In the last two years, Myanmar’s tourism industry has been hit by several security breaches, with dozens of sites identified as vulnerable to cyberattacks.
Now, the country is trying to improve its security posture, saying it will not tolerate a single attack on a tourism site.
But in recent weeks, there have been reports that some of the sites in the country’s north have been targeted by cybercriminals.
“The problem is that there are not many sites in northern Hlaing province that are not vulnerable to hacking.
But in Hlaings south and northeast, there are quite a few sites that are vulnerable,” said Sam Rok, the director of the Hlaesin State Cybersecurity Agency.
Rok, who is based in northern Yangon, said the government has begun to deploy an additional 50 security guards to the region, as well as other security personnel, to strengthen the countrys cyber defense.
The government is also working to beef up security measures at tourism sites across the country.
In recent months, security personnel have been patrolling the roads and streets, inspecting the equipment and working in groups to make sure the roads are safe, according to Rok.
A spokesman for Myanmar’s Ministry of Culture and Tourism, who asked not to be named, told the Associated Press that it is committed to protecting the country and has taken several steps to increase the country s security measures.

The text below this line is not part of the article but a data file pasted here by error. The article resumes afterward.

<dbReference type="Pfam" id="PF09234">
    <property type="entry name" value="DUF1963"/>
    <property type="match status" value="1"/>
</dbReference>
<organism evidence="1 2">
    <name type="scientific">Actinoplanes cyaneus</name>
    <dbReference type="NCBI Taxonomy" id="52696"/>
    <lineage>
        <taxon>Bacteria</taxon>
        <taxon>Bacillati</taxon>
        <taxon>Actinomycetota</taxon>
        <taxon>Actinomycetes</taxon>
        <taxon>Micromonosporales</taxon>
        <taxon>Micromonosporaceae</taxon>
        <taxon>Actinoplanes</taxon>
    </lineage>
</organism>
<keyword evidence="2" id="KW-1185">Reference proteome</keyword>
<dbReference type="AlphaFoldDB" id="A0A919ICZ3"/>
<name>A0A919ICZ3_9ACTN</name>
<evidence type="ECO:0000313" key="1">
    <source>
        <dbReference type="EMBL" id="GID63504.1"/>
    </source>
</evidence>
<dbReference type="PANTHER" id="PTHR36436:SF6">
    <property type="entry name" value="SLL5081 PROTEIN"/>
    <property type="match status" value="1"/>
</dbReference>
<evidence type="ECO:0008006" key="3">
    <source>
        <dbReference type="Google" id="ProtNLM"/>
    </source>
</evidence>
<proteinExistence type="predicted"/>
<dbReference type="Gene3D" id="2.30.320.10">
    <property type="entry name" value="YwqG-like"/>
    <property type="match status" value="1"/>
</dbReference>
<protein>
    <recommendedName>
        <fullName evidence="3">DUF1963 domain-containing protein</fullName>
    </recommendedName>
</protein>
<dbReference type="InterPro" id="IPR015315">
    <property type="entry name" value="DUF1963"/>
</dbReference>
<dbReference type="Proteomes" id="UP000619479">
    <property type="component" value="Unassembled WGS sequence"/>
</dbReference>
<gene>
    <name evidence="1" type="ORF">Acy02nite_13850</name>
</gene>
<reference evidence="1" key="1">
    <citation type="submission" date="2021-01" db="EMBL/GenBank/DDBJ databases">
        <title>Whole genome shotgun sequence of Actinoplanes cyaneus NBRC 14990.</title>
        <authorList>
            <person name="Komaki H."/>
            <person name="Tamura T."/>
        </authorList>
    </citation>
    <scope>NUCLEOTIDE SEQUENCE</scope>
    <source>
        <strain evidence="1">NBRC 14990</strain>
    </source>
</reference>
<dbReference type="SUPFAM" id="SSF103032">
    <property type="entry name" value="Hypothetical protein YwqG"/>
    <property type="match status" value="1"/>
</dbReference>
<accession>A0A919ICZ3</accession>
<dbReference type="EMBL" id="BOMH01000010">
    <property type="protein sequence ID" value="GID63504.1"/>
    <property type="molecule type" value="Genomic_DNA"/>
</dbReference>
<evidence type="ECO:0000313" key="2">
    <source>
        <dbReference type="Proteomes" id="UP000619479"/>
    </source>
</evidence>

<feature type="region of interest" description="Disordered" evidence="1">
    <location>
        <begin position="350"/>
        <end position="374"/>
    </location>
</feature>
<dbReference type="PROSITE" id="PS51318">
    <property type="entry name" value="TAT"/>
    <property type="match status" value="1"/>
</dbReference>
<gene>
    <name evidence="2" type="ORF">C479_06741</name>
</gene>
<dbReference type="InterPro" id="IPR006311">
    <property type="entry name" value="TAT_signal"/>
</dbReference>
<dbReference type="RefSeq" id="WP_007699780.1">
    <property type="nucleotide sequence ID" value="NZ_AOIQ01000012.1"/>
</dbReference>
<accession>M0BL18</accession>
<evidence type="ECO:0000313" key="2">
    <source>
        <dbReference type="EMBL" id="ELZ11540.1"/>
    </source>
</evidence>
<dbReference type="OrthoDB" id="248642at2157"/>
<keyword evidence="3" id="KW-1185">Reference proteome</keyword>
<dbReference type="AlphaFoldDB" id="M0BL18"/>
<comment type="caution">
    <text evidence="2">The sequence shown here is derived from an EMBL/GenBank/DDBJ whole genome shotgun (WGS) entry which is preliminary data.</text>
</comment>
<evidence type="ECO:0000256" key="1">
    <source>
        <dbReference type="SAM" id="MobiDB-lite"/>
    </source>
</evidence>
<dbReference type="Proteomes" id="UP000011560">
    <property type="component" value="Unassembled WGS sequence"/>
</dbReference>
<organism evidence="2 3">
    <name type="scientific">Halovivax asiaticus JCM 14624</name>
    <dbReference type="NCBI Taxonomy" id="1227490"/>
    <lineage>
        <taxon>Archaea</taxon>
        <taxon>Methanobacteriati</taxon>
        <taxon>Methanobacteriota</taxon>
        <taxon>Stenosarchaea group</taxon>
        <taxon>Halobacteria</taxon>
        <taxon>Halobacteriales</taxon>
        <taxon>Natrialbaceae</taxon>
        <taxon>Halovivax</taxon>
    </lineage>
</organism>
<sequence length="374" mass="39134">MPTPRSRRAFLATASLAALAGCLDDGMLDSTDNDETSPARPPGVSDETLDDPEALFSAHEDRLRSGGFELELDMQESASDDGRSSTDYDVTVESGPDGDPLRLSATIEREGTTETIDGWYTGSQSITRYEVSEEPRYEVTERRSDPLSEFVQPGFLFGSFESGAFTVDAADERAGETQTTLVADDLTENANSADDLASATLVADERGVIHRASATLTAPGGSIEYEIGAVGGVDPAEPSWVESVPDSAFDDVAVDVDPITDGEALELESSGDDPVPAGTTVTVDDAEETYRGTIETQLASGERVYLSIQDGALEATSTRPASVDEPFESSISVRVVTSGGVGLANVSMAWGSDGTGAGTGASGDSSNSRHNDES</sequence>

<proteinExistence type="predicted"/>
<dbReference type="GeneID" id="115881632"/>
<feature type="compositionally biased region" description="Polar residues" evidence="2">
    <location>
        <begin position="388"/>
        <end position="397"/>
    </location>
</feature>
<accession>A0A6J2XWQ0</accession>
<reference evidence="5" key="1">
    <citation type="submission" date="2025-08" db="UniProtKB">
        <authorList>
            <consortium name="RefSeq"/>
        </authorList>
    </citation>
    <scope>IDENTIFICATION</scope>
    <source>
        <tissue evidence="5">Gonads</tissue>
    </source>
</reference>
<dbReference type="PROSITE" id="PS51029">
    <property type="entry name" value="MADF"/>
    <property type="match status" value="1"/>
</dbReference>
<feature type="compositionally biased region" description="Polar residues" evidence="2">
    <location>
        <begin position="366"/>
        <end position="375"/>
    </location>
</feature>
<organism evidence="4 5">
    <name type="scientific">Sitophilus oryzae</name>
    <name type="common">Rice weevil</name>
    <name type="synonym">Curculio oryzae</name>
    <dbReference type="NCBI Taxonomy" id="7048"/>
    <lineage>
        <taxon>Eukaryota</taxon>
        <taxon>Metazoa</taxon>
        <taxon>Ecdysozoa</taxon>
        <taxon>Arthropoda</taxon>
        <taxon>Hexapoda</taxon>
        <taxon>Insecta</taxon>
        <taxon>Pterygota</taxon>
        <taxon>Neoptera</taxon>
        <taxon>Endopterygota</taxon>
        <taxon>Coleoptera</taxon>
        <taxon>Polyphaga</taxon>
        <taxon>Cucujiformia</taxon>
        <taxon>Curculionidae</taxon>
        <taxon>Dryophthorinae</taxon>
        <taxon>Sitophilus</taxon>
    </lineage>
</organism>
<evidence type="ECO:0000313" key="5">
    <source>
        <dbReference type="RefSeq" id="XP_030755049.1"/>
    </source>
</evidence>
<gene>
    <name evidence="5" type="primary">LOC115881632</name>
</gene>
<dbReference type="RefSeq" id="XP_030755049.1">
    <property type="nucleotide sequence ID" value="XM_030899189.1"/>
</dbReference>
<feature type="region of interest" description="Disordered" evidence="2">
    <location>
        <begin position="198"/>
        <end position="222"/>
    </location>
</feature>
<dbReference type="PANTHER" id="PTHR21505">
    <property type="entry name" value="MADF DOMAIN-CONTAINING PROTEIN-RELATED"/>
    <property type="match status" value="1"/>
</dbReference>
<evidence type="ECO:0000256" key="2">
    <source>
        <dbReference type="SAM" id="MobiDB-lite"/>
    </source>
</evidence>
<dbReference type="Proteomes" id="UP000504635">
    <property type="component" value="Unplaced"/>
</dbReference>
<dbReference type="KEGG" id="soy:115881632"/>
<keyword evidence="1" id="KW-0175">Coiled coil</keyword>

But there is no evidence that the attacks have affected tourism.
Rak said the problem with tourism sites is that they are often far from power lines and often close to farmland, so many visitors to the country have never visited the sites.
The tourism industry is growing by about 50 percent annually, according a report by the World Tourism Organization.
But many of the companies are struggling to pay for their security measures, as they rely heavily on tourism dollars to make ends meet.
For instance, in Hsiang, a major tourist destination, the tourism department received an average of about $50,000 in tourism revenue a year.
In 2014, the Hsiung County Tourism Administration received $3 million in tourism revenues from the Hluh-Laei-Baw, Hluan-Lang and Hlung provinces, but it spent $16.5 million on security and security-related expenses.
Some of the security measures are not working, Rok said, noting that there have also been some breaches of hotel reservations.
He said the Hsiao-Rong tourist village in Hsien-Lung province has been breached three times in the past two years.
A local resident has reported that the hotel has been defaced with a message that read: “The hotel has now been defamed,” Rok told AP.
The latest incident, which happened in late April, was reported by the Hui News Agency, a local news website, and the local police said they had found a hacker responsible for hacking the site.
The hotel was not able to provide information about the hacker, who was not identified.
In response to the recent security breaches in Hlouan, the local government has set up a special committee to work with the tourism industry to improve the security of sites, Roks said.
The Hlouk Valley, where many of Myanmar s most popular tourist sites are located, has also been the target of attacks.
In 2016, the head of the Tourism Ministry, Yang Hye-hwa, said that more than 70 percent of Hlucan village was compromised.
That same year, the National Security Bureau warned tourists against visiting Hluk Valley.